LMMC and AFRICA requested the establishment of an internationally recognized certificate as part of the protocol, with GRULAC recommending that the protocol provide a list of minimum criteria for such a certificate. The REPUBLIC OF KOREA suggested that compliance have PIC and MAT as its basis. PERU called for the establishment of an international ombudsman.

AUSTRALIA and NEW ZEALAND stressed that the WIPO IGC was the appropriate body to deal with the connection between genetic resources and TK. AFRICA noted that WIPO IGC has not entered into text-based negotiations and requested that the international regime include a disclosure requirement going beyond the intellectual property rights system.

NEW ZEALAND said that contractual agreements based on MAT should be the primary compliance measure. SWITZERLAND expressed concern with broad wording on compliance, opposed checkpoints and supported an internationally recognized compliance certificate. MALAYSIA called for measures to combat misappropriation, including checkpoints and an international certificate with agreed-upon criteria.


Tuesday’s contact group negotiations turned out to be unexpectedly structured and constructive: some were positively surprised by the swift progress on the list of key concerns. The frank intention to compromise by several regional groups had some delegates note that, for the first time in the negotiations’ history, the solution of controversial matters, such as derivatives, does not seem quite as distant an outlook. The crucial stage of striking deals lies yet ahead, of course, and several expressed concern about the fragility of the current momentum. Their fears seemed justified as confusions over “temporal application” revealed that fundamental differences in views remain in areas where some might not have expected it. The approaching deadline for concluding negotiations will increase the pressure to collaborate but, as some noted, also raises the stakes to be gained through strategic bargaining. Even if the atmosphere of trust can be maintained, many wondered whether time will be sufficient to draft an international regime that will be both legally sound and technically effective.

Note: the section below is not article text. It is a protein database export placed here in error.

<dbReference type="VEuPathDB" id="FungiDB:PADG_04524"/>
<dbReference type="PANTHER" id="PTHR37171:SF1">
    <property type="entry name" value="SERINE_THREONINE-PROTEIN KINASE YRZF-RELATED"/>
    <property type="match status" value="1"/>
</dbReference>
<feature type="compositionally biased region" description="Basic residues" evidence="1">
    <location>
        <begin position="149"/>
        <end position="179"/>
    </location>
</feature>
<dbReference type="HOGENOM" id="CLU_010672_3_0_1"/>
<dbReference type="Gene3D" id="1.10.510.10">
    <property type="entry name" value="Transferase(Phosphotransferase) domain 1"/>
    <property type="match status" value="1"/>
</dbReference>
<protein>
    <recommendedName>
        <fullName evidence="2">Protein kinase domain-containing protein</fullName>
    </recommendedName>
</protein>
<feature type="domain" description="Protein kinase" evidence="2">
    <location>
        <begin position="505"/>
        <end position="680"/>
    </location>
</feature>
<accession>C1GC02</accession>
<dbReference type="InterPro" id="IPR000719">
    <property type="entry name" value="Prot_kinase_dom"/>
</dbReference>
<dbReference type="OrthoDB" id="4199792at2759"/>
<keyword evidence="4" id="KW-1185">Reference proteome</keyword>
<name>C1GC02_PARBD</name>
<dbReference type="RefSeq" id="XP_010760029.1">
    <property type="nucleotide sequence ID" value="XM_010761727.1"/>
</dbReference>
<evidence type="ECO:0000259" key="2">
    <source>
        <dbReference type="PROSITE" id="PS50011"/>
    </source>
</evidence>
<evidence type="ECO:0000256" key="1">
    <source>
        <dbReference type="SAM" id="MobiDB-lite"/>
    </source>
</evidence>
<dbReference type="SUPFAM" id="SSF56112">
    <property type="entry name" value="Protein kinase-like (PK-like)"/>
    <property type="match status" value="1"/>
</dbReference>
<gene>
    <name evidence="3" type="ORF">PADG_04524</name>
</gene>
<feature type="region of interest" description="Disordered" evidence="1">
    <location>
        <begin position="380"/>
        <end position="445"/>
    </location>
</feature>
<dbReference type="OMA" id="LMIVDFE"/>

This issue of the Earth Negotiations Bulletin © <enb@iisd.org> is written and edited by Johannes Gnann, Stefan Jungcurt, Ph.D., Elisa Morgera, Ph.D., Nicole Schabus, and Elsa Tsioumani. The Digital Editors are Diego Noguera and Holly Shrumm. The Editor is Pamela S. Chasek, Ph.D. <pam@iisd.org>. The Director of IISD Reporting Services is Langston James “Kimo” Goree VI <kimo@iisd.org>. The Sustaining Donors of the Bulletin are the United Kingdom (through the Department for International Development – DFID), the Government of the United States of America (through the Department of State Bureau of Oceans and International Environmental and Scientific Affairs), the Government of Canada (through CIDA), the Danish Ministry of Foreign Affairs, the German Federal Ministry for Economic Cooperation and Development (BMZ), the German Federal Ministry for the Environment, Nature Conservation and Nuclear Safety (BMU), the Netherlands Ministry of Foreign Affairs, the European Commission (DG-ENV), and the Italian Ministry for the Environment, Land and Sea. General Support for the Bulletin during 2010 is provided by the Government of Australia, the Austrian Federal Ministry of Agriculture, Forestry, Environment and Water Management, the Ministry of Environment of Sweden, the New Zealand Ministry of Foreign Affairs and Trade, SWAN International, Swiss Federal Office for the Environment (FOEN), the Finnish Ministry for Foreign Affairs, the Japanese Ministry of Environment (through the Institute for Global Environmental Strategies - IGES), the Japanese Ministry of Economy, Trade and Industry (through the Global Industrial and Social Progress Research Institute - GISPRI), the Government of Iceland, the United Nations Environment Programme (UNEP), and the World Bank. Funding for translation of the Bulletin into French has been provided by the Government of France, the Belgium Walloon Region, the Province of Québec, and the International Organization of the Francophone (OIF and IEPF). Funding for translation of the Bulletin into Spanish at this meeting has been provided by the Spanish Ministry of the Environment and Rural and Marine Affairs. The opinions expressed in the Bulletin are those of the authors and do not necessarily reflect the views of IISD or other donors. Excerpts from the Bulletin may be used in non-commercial publications with appropriate academic citation. For information on the Bulletin, including requests to provide reporting services, contact the Director of IISD Reporting Services at <kimo@iisd.org>, +1-646-536-7556 or 300 East 56th St., 11A, New York, New York 10022, USA. The ENB team at CBD ABS 9 can be contacted at the Expositors Room and by e-mail at <elsa@iisd.org>.